31:22 Even if our contacts can’t help us this month, they know our updates from the emails, and there is no need for them to go all the way back to remember what was going on with us. If they find a relevant question, they will reach out to you. It is really easy to pick up relationships that way.
We always finish these emails with offering our help, too, and these mentor relationships can go both ways, and we can all push each other forward.
32:07 A year and a half later you as a company are in a different place: you have 6 people on your team, you are no longer selling to just single locations — you are selling to restaurants with thousands of locations. You just came back from China, where you looked for manufactures. Our question is what did you change in your sales and supply chain processes now that your company is more mature?
32:59 I am constantly reflecting on where we have been and where we are going to shift the narrative accordingly. A year ago I was basically saying “We have this idea, take a chance on us, we are scrappy”. Now we refined who our target customer is, and we now say “we are a company that is almost 2 years old, we’ve got a team behind us”.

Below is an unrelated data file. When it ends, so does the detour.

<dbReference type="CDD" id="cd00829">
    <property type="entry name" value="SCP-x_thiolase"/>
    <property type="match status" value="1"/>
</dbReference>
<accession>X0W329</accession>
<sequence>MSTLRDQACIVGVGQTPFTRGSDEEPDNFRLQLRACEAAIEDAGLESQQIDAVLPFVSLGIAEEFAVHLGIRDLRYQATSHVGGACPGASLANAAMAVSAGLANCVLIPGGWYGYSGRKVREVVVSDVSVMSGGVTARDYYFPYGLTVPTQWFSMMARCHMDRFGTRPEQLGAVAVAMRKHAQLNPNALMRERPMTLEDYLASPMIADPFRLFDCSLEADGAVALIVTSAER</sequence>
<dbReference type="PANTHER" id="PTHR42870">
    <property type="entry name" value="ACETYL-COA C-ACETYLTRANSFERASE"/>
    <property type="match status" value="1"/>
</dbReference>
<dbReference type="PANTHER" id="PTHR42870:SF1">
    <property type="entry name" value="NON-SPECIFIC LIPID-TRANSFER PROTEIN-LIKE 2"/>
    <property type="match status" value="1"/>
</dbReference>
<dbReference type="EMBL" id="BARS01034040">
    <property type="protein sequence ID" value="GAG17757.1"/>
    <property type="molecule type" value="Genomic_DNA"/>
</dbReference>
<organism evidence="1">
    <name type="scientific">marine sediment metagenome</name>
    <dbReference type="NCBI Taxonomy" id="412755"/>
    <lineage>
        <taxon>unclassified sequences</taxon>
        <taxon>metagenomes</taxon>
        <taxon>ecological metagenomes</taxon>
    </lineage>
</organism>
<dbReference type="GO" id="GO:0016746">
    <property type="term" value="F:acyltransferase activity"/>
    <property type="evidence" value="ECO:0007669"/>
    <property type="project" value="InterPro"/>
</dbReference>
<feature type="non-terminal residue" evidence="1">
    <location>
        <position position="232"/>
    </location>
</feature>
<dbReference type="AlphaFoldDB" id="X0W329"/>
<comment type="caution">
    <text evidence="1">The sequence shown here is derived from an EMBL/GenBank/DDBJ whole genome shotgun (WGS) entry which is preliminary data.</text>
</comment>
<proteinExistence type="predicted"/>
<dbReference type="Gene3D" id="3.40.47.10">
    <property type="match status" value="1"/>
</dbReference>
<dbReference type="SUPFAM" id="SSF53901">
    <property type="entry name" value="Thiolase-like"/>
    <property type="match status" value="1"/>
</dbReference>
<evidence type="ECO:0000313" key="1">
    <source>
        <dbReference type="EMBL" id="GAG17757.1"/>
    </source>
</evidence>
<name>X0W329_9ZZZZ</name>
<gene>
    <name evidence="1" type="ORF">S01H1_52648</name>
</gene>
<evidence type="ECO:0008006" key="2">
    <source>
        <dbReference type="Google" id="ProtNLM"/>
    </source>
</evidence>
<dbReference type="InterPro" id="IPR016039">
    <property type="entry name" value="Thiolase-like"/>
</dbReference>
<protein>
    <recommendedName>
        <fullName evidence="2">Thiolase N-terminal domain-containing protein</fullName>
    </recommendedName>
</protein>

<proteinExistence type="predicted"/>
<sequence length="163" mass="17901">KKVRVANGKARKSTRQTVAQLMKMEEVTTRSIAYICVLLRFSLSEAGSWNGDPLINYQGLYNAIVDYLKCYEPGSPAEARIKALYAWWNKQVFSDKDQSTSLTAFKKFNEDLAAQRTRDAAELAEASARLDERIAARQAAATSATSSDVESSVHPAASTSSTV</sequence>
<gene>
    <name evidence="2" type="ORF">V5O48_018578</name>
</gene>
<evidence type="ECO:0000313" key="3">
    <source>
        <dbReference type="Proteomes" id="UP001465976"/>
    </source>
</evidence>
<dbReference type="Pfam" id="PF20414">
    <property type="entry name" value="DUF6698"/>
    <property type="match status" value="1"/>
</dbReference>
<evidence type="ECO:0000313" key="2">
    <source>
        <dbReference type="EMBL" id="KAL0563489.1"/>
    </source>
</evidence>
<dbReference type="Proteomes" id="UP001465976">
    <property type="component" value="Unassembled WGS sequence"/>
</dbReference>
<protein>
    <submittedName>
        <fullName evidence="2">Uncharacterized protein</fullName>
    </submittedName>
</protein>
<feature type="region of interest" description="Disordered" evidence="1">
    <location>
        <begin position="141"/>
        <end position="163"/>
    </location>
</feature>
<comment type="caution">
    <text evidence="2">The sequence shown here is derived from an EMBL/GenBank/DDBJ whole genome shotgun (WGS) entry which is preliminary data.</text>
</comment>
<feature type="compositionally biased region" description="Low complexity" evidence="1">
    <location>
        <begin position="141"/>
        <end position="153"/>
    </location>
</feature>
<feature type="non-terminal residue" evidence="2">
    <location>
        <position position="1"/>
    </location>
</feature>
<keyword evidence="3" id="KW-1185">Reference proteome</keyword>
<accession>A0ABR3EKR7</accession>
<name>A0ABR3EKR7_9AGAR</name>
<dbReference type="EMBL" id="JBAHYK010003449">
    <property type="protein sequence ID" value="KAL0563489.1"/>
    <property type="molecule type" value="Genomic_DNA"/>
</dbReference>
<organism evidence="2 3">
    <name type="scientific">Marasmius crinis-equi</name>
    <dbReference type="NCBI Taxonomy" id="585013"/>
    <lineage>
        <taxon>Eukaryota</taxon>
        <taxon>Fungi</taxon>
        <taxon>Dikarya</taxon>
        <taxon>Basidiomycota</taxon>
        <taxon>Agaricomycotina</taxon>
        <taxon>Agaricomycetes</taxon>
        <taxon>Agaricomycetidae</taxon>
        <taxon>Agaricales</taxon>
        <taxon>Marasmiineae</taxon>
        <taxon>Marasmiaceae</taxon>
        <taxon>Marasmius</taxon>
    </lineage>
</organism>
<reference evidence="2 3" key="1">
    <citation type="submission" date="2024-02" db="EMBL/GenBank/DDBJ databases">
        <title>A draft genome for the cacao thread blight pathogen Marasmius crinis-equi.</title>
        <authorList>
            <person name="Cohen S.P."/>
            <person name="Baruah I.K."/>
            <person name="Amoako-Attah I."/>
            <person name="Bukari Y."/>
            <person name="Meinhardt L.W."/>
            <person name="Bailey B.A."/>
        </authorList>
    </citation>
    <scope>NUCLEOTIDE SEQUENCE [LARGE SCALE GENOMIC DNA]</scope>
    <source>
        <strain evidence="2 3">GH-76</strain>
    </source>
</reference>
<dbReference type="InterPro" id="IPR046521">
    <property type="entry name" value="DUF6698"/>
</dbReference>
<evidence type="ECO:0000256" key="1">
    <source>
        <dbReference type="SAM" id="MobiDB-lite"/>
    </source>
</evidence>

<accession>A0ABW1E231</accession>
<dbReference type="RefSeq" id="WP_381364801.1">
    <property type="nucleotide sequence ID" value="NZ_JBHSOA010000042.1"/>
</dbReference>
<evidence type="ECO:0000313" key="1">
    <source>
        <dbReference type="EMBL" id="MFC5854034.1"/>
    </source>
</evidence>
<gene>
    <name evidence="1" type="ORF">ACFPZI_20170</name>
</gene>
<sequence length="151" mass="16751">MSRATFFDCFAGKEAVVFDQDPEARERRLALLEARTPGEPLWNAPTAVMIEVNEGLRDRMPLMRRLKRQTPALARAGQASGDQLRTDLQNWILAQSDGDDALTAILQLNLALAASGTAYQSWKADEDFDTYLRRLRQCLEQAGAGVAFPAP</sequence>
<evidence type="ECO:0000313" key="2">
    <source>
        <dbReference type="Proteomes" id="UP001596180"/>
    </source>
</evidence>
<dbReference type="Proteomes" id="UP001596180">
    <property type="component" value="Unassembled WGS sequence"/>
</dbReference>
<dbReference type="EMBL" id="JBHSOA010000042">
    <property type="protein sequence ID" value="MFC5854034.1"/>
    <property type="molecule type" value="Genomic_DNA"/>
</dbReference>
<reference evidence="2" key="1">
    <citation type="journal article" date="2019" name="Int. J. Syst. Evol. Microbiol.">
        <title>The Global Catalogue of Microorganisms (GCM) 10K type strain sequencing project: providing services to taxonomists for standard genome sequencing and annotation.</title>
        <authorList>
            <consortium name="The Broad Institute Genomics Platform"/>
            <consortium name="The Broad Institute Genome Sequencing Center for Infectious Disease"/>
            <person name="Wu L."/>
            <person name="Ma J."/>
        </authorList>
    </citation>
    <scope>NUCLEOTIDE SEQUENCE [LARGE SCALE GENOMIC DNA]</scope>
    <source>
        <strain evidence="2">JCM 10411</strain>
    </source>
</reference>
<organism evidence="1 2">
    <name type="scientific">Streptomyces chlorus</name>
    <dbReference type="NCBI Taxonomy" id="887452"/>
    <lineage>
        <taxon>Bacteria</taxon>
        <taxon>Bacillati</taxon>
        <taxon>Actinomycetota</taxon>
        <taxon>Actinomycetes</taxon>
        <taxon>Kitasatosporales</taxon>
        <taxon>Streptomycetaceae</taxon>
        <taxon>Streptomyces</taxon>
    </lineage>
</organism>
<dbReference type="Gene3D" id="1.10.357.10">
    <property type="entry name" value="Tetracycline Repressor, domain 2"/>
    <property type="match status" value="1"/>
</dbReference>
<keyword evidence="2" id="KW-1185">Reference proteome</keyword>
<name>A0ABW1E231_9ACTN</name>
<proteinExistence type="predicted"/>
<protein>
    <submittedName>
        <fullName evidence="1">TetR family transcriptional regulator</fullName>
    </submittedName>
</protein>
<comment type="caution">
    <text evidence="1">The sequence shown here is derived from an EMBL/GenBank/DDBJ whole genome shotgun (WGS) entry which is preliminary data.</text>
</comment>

We have a weekly meeting where we sit and talk about what happened this week and how does it make us feel. Narrowing is the biggest difference; a year ago we would take anything because we were just trying to learn.
34:58 You mentioned very briefly that now you are trying to figure out how to scale and maybe you are getting ready to ship a couple of thousands of units. Tell us a little bit about your trip to China and how you figured out the manufacturing process.
This is one of the hardest parts of being a hardware company. Once we figured out how we want the units to be built, we started having conversations with so many different manufacturers both internationally and domestically to find out what is the fastest way to get our product into as many hands as possible.
What we realized that you have to do trade-offs in the supply chain process and we had a giant spreadsheet again with questions we needed to ask.
36:58 We flew to China over New Years and went door to door to manufacturing facilities with our powerpoint showing them what we were building with our 3D-printed prototype. We asked them “What would you change? What’s gonna make it easier to manufacture? What’s gonna make it less expensive?” until someone said they could make our units. We were also fortunate to hire people there to help us navigate it. Showing up and really putting yourself out there is something that can make someone to actually listen to you.